Sheila Degan Gilbert, et al.
Alabama Democratic Party, State Democratic Executive Committee of Alabama, et al.
from Montgomery Circuit Court: CV-19-531
Motion to Dismiss Appeal filed by Sheila Degan Gilbert, et
al., on November 18, 2019, having been submitted to this
Court, IT IS ORDERED that the motion is GRANTED and the
appeal is DISMISSED.
Bryan, Sellers, Mendheim, Stewart, and Mitchell, JJ., concur.
PARKER, Chief Justice (concurring specially).
concur in dismissing this appeal. The appeal is moot because
the temporary restraining order at issue expired under its
own terms on November 11, 2019. Nevertheless, because it
appears that at least some claims of the plaintiffs remain
pending below, I write to clarify the jurisprudential
framework under which the courts of this State analyze
intra-political-party disputes. I believe the courts have
jurisdiction over such disputes in a technical sense because
nothing in the State constitution or statutes strip the
courts of authority to hear them and because hearing them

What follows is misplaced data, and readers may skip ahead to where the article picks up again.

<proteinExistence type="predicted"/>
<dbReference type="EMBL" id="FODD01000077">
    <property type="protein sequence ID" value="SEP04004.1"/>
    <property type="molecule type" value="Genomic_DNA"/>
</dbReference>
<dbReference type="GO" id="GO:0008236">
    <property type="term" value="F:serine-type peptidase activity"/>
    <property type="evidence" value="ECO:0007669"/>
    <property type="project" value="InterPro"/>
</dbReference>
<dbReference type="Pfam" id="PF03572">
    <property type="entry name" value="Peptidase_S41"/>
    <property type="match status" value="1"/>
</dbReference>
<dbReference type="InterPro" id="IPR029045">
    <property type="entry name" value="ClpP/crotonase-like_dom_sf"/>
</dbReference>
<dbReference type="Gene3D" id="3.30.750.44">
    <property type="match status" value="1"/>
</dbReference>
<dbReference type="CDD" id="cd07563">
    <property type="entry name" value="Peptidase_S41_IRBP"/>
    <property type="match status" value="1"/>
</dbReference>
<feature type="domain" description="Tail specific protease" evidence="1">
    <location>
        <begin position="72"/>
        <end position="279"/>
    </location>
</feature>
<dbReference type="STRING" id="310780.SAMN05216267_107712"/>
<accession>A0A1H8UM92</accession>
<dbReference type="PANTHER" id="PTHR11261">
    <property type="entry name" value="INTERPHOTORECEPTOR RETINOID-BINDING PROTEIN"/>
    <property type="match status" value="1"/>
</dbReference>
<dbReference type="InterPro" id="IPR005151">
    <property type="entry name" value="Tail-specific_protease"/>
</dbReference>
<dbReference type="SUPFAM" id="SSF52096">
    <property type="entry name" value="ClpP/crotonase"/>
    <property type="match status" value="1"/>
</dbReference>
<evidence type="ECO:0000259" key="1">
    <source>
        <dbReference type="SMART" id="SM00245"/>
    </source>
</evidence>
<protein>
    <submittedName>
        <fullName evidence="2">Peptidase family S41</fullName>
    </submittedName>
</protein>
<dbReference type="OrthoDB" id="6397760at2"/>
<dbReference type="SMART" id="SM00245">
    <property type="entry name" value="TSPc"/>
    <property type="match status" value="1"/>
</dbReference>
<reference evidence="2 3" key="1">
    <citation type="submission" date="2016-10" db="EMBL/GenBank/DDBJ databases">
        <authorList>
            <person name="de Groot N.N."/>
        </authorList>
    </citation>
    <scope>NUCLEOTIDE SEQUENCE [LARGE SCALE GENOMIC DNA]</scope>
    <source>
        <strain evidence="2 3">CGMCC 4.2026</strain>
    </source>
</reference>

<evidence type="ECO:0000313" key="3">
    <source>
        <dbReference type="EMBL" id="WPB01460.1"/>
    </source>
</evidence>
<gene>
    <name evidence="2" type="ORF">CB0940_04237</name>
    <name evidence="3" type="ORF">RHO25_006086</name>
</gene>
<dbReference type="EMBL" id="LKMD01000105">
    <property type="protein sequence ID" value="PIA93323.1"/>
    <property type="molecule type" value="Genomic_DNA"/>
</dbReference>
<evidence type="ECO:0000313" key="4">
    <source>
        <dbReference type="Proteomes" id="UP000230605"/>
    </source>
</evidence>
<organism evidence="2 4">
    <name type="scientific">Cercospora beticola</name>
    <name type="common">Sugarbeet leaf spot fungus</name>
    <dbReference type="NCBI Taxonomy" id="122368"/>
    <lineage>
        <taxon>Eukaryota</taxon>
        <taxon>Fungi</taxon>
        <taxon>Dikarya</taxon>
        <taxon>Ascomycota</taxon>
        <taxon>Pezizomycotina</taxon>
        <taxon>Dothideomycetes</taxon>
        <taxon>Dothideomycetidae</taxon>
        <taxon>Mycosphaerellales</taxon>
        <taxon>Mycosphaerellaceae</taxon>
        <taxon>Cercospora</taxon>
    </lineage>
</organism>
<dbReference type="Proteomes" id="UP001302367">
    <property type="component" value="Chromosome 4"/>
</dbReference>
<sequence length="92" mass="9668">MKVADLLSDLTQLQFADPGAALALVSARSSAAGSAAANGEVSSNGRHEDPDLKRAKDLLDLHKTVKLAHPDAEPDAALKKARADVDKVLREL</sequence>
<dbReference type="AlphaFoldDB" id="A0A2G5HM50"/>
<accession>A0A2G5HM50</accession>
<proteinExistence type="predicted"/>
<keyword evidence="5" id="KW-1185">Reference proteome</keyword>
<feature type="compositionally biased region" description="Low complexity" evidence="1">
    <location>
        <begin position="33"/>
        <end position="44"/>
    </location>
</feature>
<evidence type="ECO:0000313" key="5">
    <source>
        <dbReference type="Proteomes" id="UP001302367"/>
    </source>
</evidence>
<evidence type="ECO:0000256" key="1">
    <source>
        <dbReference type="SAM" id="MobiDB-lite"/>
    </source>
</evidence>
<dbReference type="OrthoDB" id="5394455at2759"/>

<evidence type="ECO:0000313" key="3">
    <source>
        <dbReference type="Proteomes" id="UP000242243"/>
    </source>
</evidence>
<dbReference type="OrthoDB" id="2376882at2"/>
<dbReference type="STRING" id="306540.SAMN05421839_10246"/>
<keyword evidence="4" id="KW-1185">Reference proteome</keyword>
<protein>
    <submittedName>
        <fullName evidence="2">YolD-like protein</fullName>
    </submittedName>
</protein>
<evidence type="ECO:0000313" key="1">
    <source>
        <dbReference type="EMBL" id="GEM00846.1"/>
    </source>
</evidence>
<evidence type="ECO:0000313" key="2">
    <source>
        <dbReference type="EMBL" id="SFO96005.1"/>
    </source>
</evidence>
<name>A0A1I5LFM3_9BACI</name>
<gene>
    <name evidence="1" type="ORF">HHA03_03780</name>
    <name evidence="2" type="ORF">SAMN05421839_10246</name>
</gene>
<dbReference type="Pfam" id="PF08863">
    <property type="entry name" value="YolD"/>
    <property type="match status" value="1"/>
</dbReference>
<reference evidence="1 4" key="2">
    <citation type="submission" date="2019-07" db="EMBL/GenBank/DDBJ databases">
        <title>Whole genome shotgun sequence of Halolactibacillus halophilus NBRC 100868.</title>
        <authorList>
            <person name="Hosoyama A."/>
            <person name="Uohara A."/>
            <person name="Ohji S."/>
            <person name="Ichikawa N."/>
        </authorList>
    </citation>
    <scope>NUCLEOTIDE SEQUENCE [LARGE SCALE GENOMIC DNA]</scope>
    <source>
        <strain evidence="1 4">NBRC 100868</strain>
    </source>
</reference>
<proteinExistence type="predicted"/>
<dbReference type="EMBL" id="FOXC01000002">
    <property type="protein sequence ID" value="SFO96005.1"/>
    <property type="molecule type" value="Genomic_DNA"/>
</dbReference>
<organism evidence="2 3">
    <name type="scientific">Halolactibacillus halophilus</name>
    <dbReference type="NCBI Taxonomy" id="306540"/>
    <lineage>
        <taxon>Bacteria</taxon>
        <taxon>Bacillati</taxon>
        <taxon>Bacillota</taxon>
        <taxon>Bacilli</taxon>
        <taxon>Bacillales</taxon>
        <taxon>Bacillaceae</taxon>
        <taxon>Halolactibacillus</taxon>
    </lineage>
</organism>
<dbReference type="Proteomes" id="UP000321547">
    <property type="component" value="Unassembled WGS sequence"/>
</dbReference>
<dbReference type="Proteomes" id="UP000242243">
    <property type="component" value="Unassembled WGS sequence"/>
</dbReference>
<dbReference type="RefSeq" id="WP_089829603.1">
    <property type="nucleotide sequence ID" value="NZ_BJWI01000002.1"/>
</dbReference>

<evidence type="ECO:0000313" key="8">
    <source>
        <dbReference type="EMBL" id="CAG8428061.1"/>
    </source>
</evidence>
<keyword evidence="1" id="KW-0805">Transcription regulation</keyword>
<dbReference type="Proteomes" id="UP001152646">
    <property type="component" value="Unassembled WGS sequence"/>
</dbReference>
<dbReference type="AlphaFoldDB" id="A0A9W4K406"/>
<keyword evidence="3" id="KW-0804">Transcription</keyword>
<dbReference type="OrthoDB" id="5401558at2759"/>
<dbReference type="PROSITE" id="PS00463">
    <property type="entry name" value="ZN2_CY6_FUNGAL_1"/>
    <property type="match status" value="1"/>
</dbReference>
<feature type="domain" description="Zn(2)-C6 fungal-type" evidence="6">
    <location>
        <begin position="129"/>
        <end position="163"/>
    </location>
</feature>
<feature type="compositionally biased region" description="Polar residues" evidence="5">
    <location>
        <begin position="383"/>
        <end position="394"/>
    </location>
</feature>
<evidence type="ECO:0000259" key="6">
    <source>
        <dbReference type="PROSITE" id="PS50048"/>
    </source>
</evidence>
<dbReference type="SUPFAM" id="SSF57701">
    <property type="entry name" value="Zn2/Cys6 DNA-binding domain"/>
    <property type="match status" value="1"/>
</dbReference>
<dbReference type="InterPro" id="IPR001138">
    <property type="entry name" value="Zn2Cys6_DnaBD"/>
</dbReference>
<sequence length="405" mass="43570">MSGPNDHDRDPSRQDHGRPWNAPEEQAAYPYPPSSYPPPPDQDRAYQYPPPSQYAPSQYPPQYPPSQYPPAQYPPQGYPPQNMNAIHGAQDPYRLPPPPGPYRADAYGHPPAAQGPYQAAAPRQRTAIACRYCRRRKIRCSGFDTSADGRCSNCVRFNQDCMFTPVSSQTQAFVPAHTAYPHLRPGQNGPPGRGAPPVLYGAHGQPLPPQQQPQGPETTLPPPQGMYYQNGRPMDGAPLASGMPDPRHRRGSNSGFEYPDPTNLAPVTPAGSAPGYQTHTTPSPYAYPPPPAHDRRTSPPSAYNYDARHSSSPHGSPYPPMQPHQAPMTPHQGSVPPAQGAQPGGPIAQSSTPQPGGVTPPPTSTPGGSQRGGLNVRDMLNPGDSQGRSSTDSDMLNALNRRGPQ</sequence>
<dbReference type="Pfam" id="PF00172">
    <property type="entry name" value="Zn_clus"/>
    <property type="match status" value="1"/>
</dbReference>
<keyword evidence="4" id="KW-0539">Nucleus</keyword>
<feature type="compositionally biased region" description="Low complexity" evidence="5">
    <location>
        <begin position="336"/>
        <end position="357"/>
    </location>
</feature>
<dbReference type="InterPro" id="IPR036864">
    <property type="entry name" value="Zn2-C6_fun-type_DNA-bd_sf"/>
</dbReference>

would not infringe on executive or legislative authority.
However, as a prudential matter, under Smith v.
McQueen, 232 Ala. 90, 166 So. 788 (1936), Alabama courts
traditionally abstain from hearing these disputes.
case involves a purely intra-political-party dispute. It does
not involve a general or primary election, so the statutes
and cases that govern in those contexts do not apply here.
See, e.g., § 17-16-44, Ala. Code 197 5
(stripping the courts of jurisdiction to hear claims
regarding the legality of elections); Ex parte
Baxley, 496 So.2d 688, 693 (Ala. 1986) (finding a lack
of jurisdiction over primary- election contests) .
Furthermore, the political-question doctrine, which arises
from the separation of powers, has no application here